BALTIMORE, DEC. 30 -- Radar detector enthusiasts battled Geico Corp. today in an attempt to stop the insurance giant from denying them car coverage because they own the popular electronic dashboard devices.

Geico, believed by insurance industry specialists to be the only insurer in Maryland with such a policy, has refused to cover motorists who use radar detectors, contending that those drivers cause a disproportionately large number of accidents on Maryland highways and therefore pose high risks for insurers, an argument that detector supporters reject.

"There is only one reason for using a radar detector: to allow the user to exceed the speed limit without being caught . . . and that increases the likelihood of accident involvement," said James D. Hospital Jr., risk research director at Geico, one of Maryland's largest car insurers.

Not so, countered Jim Baxter, president of the Citizens Coalition for Rational Traffic Laws. In fact, the opposite is true, he said, with studies showing that motorists "who typically travel 5 to 10 miles an hour above the average speed for a given highway represent the safest pace group on that highway."

The clash came before Assistant Maryland Insurance Commissioner Thomas Raimondi, who was asked by Baxter's group and a national radar detector manufacturer's lobby to order Geico to stop its practice of automatically refusing to insure drivers who own detectors.

Geico, which insures 220,000 vehicles in Maryland, said it does not know how many drivers have been refused insurance because they owned detectors. Under Geico practice, drivers are asked if they own a detector when they apply for insurance or seek to renew a policy.

Raimondi is expected to rule on the issue in late January or February. A ruling against Geico could have national ramifications, observers said, since the giant company insures vehicles in many states and has applied its no-detector rule nationwide.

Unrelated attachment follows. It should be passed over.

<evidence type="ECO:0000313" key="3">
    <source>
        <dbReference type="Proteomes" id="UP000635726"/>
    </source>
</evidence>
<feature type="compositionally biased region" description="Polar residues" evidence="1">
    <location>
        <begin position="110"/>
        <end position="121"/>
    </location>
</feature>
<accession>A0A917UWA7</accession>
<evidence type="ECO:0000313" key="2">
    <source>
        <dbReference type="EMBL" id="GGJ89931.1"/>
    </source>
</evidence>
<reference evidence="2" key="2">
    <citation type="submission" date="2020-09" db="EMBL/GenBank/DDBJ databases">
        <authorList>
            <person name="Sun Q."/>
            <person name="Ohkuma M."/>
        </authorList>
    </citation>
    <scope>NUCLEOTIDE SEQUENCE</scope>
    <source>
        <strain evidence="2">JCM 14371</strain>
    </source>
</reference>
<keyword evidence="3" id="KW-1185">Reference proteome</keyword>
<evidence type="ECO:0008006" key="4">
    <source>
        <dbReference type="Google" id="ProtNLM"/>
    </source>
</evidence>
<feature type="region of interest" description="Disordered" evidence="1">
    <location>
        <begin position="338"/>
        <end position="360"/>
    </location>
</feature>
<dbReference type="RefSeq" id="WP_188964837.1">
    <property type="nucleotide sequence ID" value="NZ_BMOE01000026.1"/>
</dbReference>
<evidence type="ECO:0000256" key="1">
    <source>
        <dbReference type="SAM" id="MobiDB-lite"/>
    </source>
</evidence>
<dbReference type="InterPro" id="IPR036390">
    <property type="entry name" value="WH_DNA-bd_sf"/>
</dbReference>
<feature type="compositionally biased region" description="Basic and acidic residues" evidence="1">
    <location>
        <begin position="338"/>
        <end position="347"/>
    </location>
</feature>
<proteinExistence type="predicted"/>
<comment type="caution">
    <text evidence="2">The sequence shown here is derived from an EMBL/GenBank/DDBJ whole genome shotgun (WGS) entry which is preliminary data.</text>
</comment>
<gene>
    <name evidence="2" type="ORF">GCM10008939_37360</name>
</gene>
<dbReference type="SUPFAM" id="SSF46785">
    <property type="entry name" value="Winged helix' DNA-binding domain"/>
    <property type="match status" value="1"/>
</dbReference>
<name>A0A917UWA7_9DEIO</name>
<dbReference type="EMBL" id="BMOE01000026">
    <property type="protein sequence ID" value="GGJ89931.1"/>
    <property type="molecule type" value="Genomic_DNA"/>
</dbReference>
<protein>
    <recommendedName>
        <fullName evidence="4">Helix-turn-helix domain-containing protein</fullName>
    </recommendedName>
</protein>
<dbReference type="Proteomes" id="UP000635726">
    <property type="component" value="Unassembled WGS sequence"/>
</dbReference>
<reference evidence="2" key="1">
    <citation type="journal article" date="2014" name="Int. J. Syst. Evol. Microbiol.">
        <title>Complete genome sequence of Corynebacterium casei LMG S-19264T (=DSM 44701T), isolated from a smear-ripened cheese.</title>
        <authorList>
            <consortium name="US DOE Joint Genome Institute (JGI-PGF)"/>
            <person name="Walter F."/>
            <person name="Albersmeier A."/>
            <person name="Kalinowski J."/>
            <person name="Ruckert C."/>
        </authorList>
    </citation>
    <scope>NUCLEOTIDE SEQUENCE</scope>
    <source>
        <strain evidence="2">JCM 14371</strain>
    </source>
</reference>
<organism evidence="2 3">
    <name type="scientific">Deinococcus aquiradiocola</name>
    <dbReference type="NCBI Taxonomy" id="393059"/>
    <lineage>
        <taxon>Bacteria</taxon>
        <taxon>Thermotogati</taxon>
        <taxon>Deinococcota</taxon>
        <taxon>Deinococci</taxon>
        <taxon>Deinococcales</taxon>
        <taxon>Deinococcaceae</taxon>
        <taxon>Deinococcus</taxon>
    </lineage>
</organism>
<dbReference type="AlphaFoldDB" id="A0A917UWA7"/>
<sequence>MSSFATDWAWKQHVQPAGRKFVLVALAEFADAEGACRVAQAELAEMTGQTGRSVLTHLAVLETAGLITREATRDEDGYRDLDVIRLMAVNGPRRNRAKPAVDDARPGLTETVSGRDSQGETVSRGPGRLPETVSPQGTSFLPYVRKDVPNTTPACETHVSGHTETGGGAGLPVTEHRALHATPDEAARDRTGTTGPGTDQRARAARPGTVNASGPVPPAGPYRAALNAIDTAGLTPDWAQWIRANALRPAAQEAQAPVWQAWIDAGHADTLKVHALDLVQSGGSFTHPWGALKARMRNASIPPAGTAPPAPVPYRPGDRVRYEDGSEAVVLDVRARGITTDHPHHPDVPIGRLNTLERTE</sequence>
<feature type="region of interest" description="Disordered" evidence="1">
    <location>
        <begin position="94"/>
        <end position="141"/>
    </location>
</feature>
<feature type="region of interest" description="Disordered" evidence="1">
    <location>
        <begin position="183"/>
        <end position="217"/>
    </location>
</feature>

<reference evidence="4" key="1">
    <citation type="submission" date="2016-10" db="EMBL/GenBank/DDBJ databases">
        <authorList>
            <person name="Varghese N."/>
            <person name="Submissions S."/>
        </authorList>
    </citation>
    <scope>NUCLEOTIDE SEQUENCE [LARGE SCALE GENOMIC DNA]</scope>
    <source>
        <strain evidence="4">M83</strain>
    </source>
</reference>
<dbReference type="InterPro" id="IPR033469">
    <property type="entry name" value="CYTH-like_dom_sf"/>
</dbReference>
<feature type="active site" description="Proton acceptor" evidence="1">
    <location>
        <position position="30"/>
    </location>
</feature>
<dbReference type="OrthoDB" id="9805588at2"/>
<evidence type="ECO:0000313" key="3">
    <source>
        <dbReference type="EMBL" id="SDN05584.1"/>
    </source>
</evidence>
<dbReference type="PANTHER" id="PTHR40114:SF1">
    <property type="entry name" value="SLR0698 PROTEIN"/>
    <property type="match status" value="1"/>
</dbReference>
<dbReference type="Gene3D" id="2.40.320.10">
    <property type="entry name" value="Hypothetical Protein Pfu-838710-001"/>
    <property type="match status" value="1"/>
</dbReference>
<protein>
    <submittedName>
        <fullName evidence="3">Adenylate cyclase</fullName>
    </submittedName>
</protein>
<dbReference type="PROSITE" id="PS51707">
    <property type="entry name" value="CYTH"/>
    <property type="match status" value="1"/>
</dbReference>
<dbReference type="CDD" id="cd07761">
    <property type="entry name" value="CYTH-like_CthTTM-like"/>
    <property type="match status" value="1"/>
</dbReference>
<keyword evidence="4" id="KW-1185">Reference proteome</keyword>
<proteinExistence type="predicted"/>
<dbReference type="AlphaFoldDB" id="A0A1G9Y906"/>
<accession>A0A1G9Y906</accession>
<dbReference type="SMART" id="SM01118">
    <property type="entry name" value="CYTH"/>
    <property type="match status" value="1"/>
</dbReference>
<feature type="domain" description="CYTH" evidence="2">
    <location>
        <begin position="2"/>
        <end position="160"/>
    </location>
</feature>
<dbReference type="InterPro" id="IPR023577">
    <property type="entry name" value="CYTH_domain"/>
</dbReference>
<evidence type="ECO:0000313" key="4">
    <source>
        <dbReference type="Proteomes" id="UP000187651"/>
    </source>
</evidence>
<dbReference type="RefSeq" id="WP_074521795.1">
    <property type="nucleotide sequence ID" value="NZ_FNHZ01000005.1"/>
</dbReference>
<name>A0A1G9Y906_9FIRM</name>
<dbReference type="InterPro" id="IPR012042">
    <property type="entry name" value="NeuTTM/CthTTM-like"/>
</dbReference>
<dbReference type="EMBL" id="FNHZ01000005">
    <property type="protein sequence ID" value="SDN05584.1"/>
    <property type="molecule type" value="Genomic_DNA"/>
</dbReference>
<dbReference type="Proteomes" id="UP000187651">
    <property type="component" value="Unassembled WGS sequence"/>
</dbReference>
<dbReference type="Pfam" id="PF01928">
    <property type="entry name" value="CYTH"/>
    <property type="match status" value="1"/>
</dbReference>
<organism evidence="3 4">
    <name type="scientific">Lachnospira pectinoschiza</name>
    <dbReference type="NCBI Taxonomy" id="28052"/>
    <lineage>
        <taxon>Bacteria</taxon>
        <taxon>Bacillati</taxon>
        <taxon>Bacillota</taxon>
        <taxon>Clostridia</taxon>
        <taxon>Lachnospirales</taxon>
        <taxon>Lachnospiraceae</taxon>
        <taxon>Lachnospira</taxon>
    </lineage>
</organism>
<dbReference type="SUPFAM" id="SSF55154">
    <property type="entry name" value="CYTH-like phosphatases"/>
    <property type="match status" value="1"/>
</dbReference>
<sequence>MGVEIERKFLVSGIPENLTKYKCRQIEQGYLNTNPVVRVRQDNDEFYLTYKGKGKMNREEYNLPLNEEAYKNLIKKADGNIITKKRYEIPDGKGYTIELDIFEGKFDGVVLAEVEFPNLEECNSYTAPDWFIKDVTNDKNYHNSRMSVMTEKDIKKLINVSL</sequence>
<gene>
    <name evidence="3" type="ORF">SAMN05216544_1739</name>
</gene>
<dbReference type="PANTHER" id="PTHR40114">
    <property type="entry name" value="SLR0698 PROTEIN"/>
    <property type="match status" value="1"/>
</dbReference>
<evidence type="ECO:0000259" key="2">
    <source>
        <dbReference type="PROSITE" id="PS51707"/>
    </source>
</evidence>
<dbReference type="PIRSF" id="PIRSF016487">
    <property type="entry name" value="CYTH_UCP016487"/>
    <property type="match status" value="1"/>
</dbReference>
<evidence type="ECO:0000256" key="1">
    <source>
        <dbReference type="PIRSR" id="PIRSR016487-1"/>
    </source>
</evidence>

About 80,000 radar detectors are being used in Maryland and 4 million throughout the United States. The detectors, small dashboard-mounted sensors costing from $70 to $300, are legal in Maryland. Attempts to outlaw them by the legislature have failed repeatedly in the last dozen years. They are illegal only in Virginia, D.C. and Connecticut.

Today's hearing pitted Geico officials against not only Baxter but also automobile writer John Tomerlin, highway affairs analyst for the 700,000 circulation Road & Track magazine, and Annapolis lobbyist Bruce C. Bereano, who appeared on behalf of RADAR, an Ohio-based trade association representing manufacturers in the $400-million-a-year radar detector industry.

Armed with separate and contradictory statistics, each side claimed the truth.

Geico officials cited a Maryland State Police study showing that while only 3 percent of cars are equipped with radar detectors, 33 percent of the speeders ticketed in Maryland from July 1985 through May 1986 had detectors. Related insurance industry studies show, they said, that drivers with a record of speeding generally are more likely to be involved in road accidents than drivers with no record.

Bereano retorted that an independent study by the Yankelovich Clancy Shulman survey organization in 1987 showed that radar detector users "drive at least as safely" as motorists without detectors. Detector users, he said, are driving enthusiasts who, while they may exceed speed limits like many other people, are especially alert and "aware of their surroundings."

Tomerlin, along with Baxter, said other studies show that the lowest accident rate occurs among cars going at the average speed and 5 to 10 mph above the average speed on a given roadway. The "average" speed, they noted, often is somehat above the posted limit as well.

Tomerlin said accident rates are higher both above and below the "average speed" segment of the traffic, "but the most dangerous accidents occur at the slower speeds."

Raimondi expressed concern that the studies offered by Geico may not meet standards of recent Maryland court rulings requiring specific statistical evidence to justify refusal to insure a driver or group of drivers.

While the Geico studies show a correlation between speeding and accidents, users of radar detectors are not directly tied in, he said.

Geico attorney Gary Gertz said radar detector users "mask their true driving record" by slowing down when their detectors alert them to police on the road.